second node having circuitry for receiving the timing data packet via a second communication link and circuitry for detecting the unique timing point and for determining a delay between a time at which the first node generated the timing data packet and a time at which the unique timing point is detected at the second node, the second node having a local clock and circuitry for adjusting a time value in the local clock in response to the delay;
communication circuit that transfers the timing data packet between the first communication link and the second communication link, the communication circuit having means for reducing an inaccuracy in the delay between the time at which the first node generated the timing data packet and the time at which the unique timing point is detected at the second node wherein the inaccuracy is caused by jitter introduced by the communication circuit.
6. The distributed system of claim 5, wherein the means for reducing an inaccuracy in the delay comprises:
signal conditioning circuit that generates a raw bit stream in response to the timing data packet;
phase lock loop circuit that generates a recovered clock signal from the raw bit stream;
circuitry that determines a phase error between the recovered clock signal and the raw bit stream and that generates a delayed clock signal in response to the phase error and the recovered clock signal such that delayed clock signal is aligned to the raw bit stream;
circuitry that regenerates a preamble for transferring the timing data packet over the second communication link such that the preamble is aligned to the delay ed clock signal.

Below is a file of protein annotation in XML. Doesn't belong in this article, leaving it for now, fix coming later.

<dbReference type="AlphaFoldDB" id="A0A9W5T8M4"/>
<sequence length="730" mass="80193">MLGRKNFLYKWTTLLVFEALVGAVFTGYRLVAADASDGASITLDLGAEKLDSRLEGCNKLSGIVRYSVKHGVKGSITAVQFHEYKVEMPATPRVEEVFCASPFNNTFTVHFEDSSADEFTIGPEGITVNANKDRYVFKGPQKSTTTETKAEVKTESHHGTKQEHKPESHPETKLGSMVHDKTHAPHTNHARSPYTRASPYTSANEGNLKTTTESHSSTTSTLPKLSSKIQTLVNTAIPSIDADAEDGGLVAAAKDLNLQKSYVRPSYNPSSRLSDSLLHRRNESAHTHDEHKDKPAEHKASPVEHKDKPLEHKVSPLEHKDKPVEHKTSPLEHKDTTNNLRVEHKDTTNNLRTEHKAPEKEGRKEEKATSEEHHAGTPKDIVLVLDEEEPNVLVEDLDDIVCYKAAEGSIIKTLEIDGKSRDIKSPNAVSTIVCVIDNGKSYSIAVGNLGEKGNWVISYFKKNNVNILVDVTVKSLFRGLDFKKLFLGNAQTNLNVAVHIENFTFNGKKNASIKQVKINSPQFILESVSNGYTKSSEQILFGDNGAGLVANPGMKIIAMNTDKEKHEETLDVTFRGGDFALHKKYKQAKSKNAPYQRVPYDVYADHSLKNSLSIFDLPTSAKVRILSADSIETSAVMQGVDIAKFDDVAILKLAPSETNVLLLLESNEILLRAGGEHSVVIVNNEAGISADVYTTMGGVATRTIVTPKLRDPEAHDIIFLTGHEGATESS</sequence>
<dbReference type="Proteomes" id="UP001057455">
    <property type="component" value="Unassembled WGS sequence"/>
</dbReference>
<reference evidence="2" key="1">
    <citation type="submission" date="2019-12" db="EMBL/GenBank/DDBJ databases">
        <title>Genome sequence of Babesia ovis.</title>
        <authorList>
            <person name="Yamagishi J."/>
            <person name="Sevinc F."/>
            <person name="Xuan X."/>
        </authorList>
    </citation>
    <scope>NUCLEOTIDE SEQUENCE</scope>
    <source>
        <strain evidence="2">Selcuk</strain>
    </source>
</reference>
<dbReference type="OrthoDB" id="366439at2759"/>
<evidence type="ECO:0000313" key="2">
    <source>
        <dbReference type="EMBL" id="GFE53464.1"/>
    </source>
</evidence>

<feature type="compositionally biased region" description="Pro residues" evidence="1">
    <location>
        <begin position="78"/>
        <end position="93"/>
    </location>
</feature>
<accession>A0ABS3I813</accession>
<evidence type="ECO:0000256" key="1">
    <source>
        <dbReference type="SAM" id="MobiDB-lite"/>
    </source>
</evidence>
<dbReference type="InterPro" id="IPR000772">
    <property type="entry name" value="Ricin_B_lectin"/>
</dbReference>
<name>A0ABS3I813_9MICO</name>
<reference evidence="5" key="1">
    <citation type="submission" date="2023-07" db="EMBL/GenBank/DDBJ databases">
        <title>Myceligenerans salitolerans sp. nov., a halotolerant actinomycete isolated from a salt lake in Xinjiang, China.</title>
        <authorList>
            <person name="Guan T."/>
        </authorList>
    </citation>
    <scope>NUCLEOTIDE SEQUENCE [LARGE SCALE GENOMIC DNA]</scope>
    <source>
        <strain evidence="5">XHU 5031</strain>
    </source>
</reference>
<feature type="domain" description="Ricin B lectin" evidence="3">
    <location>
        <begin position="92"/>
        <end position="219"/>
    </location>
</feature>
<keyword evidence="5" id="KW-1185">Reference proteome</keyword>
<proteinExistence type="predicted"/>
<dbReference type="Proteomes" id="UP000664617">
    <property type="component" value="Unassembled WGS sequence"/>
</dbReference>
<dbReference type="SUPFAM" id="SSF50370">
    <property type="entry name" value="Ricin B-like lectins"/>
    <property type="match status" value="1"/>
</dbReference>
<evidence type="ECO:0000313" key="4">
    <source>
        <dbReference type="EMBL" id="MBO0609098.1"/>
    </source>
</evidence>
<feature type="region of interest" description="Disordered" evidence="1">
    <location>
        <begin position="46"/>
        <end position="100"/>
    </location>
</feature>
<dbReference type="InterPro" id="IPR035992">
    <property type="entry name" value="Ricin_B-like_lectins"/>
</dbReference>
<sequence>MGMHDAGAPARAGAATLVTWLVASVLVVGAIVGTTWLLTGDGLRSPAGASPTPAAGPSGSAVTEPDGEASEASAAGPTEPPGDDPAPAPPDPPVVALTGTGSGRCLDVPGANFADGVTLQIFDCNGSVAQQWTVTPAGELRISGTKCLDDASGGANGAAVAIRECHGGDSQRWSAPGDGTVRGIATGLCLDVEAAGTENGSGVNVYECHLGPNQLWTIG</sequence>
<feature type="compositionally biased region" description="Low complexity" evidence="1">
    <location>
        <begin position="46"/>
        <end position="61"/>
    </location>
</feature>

7. A distributed system, comprising:
first node coupled to a first communication link and having circuitry that generates a timing data packet that includes a unique timing point and circuitry that transfers the timing data packet via the first communication link;
second node having circuitry for receiving the timing data packet via a second communication link and circuitry for detecting the unique timing point and for determining a delay between a time at which the first node generated the timing data packet and a time at which the unique timing point is detected at the second node;
communication circuit that transfers the timing data packet between the first communication link and the second communication link, the communication circuit having means for reducing an inaccuracy in the delay between the time at which the first node generated the timing data packet and the time at which the unique timing point is detected at the second node wherein the inaccuracy is caused by jitter introduced by the communication circuit wherein the means for reducing an inaccuracy in the delay comprises:
signal conditioning circuit that generates a raw bit stream in response to the timing data packet;
phase lock loop circuit that generates a recovered clock signal from the raw bit stream;
circuitry that determines a phase error between the recovered clock signal and the raw bit stream;
circuitry that regenerates a preamble for transferring the timing data packet over the second communication link;
circuitry that delays the preamble in response to the phase error such that the preamble transferred over the second communication link is aligned to the raw bit stream.
8. The distributed system of claim 5, wherein the means for reducing an inaccuracy in the delay includes circuitry that measures a delay introduced by the communication circuit and that transfers a follow up packet containing the delay introduced by the communication circuit to the second node via the second communication link such that the second node uses the delay introduced by the communication circuit to correct the delay between the time at which the first node generated the timing data packet and the time at which the unique timing point is detected at the second node.